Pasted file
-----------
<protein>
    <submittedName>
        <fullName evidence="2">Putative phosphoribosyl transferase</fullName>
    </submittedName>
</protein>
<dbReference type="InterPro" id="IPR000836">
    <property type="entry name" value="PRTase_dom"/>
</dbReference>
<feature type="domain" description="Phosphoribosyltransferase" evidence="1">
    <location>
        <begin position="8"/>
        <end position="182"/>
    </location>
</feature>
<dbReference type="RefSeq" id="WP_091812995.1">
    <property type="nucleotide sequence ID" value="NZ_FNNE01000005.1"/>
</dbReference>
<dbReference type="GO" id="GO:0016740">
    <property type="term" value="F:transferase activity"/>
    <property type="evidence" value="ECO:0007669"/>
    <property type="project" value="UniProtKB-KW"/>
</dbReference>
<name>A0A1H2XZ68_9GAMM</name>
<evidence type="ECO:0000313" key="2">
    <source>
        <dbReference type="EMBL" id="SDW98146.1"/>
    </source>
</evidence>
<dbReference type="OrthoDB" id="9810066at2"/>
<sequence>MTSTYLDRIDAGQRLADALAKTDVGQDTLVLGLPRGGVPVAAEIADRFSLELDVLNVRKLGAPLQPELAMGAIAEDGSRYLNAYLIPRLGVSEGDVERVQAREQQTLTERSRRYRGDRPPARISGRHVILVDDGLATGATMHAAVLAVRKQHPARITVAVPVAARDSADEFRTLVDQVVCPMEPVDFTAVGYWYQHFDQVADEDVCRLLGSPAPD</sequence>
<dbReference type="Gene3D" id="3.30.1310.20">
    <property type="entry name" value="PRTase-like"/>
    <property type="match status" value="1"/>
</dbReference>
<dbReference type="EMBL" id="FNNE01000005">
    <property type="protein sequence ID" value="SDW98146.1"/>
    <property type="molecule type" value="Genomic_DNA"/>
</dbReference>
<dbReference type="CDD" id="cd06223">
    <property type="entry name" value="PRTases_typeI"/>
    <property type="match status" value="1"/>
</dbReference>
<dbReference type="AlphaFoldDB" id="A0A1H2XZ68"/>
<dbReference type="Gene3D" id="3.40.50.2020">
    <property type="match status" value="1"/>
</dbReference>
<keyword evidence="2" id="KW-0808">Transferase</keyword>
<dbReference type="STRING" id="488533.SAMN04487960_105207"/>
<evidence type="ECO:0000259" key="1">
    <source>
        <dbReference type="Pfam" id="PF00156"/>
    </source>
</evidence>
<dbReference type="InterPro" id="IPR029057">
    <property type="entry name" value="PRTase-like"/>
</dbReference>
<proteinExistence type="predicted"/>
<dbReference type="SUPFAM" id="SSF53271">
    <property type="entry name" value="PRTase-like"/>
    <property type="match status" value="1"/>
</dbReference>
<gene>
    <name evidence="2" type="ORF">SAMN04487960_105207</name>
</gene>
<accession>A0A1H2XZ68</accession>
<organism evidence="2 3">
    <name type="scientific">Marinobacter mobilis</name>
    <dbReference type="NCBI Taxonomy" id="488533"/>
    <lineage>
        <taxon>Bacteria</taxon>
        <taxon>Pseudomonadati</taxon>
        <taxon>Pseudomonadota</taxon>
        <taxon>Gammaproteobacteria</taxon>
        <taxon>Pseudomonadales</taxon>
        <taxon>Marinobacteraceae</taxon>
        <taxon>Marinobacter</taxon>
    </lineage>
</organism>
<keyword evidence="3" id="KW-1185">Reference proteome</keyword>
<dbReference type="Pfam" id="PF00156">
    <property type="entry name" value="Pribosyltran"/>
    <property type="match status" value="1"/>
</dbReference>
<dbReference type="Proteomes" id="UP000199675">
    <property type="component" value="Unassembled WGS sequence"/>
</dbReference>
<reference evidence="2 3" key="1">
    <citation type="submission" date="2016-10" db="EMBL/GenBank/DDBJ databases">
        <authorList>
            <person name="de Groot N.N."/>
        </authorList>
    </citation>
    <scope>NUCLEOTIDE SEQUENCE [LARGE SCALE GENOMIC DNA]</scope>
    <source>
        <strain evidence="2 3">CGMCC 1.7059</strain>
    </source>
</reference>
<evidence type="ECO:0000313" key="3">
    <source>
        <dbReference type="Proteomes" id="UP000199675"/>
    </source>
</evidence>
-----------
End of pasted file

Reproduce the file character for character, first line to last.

<protein>
    <submittedName>
        <fullName evidence="2">Putative phosphoribosyl transferase</fullName>
    </submittedName>
</protein>
<dbReference type="InterPro" id="IPR000836">
    <property type="entry name" value="PRTase_dom"/>
</dbReference>
<feature type="domain" description="Phosphoribosyltransferase" evidence="1">
    <location>
        <begin position="8"/>
        <end position="182"/>
    </location>
</feature>
<dbReference type="RefSeq" id="WP_091812995.1">
    <property type="nucleotide sequence ID" value="NZ_FNNE01000005.1"/>
</dbReference>
<dbReference type="GO" id="GO:0016740">
    <property type="term" value="F:transferase activity"/>
    <property type="evidence" value="ECO:0007669"/>
    <property type="project" value="UniProtKB-KW"/>
</dbReference>
<name>A0A1H2XZ68_9GAMM</name>
<evidence type="ECO:0000313" key="2">
    <source>
        <dbReference type="EMBL" id="SDW98146.1"/>
    </source>
</evidence>
<dbReference type="OrthoDB" id="9810066at2"/>
<sequence>MTSTYLDRIDAGQRLADALAKTDVGQDTLVLGLPRGGVPVAAEIADRFSLELDVLNVRKLGAPLQPELAMGAIAEDGSRYLNAYLIPRLGVSEGDVERVQAREQQTLTERSRRYRGDRPPARISGRHVILVDDGLATGATMHAAVLAVRKQHPARITVAVPVAARDSADEFRTLVDQVVCPMEPVDFTAVGYWYQHFDQVADEDVCRLLGSPAPD</sequence>
<dbReference type="Gene3D" id="3.30.1310.20">
    <property type="entry name" value="PRTase-like"/>
    <property type="match status" value="1"/>
</dbReference>
<dbReference type="EMBL" id="FNNE01000005">
    <property type="protein sequence ID" value="SDW98146.1"/>
    <property type="molecule type" value="Genomic_DNA"/>
</dbReference>
<dbReference type="CDD" id="cd06223">
    <property type="entry name" value="PRTases_typeI"/>
    <property type="match status" value="1"/>
</dbReference>
<dbReference type="AlphaFoldDB" id="A0A1H2XZ68"/>
<dbReference type="Gene3D" id="3.40.50.2020">
    <property type="match status" value="1"/>
</dbReference>
<keyword evidence="2" id="KW-0808">Transferase</keyword>
<dbReference type="STRING" id="488533.SAMN04487960_105207"/>
<evidence type="ECO:0000259" key="1">
    <source>
        <dbReference type="Pfam" id="PF00156"/>
    </source>
</evidence>
<dbReference type="InterPro" id="IPR029057">
    <property type="entry name" value="PRTase-like"/>
</dbReference>
<proteinExistence type="predicted"/>
<dbReference type="SUPFAM" id="SSF53271">
    <property type="entry name" value="PRTase-like"/>
    <property type="match status" value="1"/>
</dbReference>
<gene>
    <name evidence="2" type="ORF">SAMN04487960_105207</name>
</gene>
<accession>A0A1H2XZ68</accession>
<organism evidence="2 3">
    <name type="scientific">Marinobacter mobilis</name>
    <dbReference type="NCBI Taxonomy" id="488533"/>
    <lineage>
        <taxon>Bacteria</taxon>
        <taxon>Pseudomonadati</taxon>
        <taxon>Pseudomonadota</taxon>
        <taxon>Gammaproteobacteria</taxon>
        <taxon>Pseudomonadales</taxon>
        <taxon>Marinobacteraceae</taxon>
        <taxon>Marinobacter</taxon>
    </lineage>
</organism>
<keyword evidence="3" id="KW-1185">Reference proteome</keyword>
<dbReference type="Pfam" id="PF00156">
    <property type="entry name" value="Pribosyltran"/>
    <property type="match status" value="1"/>
</dbReference>
<dbReference type="Proteomes" id="UP000199675">
    <property type="component" value="Unassembled WGS sequence"/>
</dbReference>
<reference evidence="2 3" key="1">
    <citation type="submission" date="2016-10" db="EMBL/GenBank/DDBJ databases">
        <authorList>
            <person name="de Groot N.N."/>
        </authorList>
    </citation>
    <scope>NUCLEOTIDE SEQUENCE [LARGE SCALE GENOMIC DNA]</scope>
    <source>
        <strain evidence="2 3">CGMCC 1.7059</strain>
    </source>
</reference>
<evidence type="ECO:0000313" key="3">
    <source>
        <dbReference type="Proteomes" id="UP000199675"/>
    </source>
</evidence>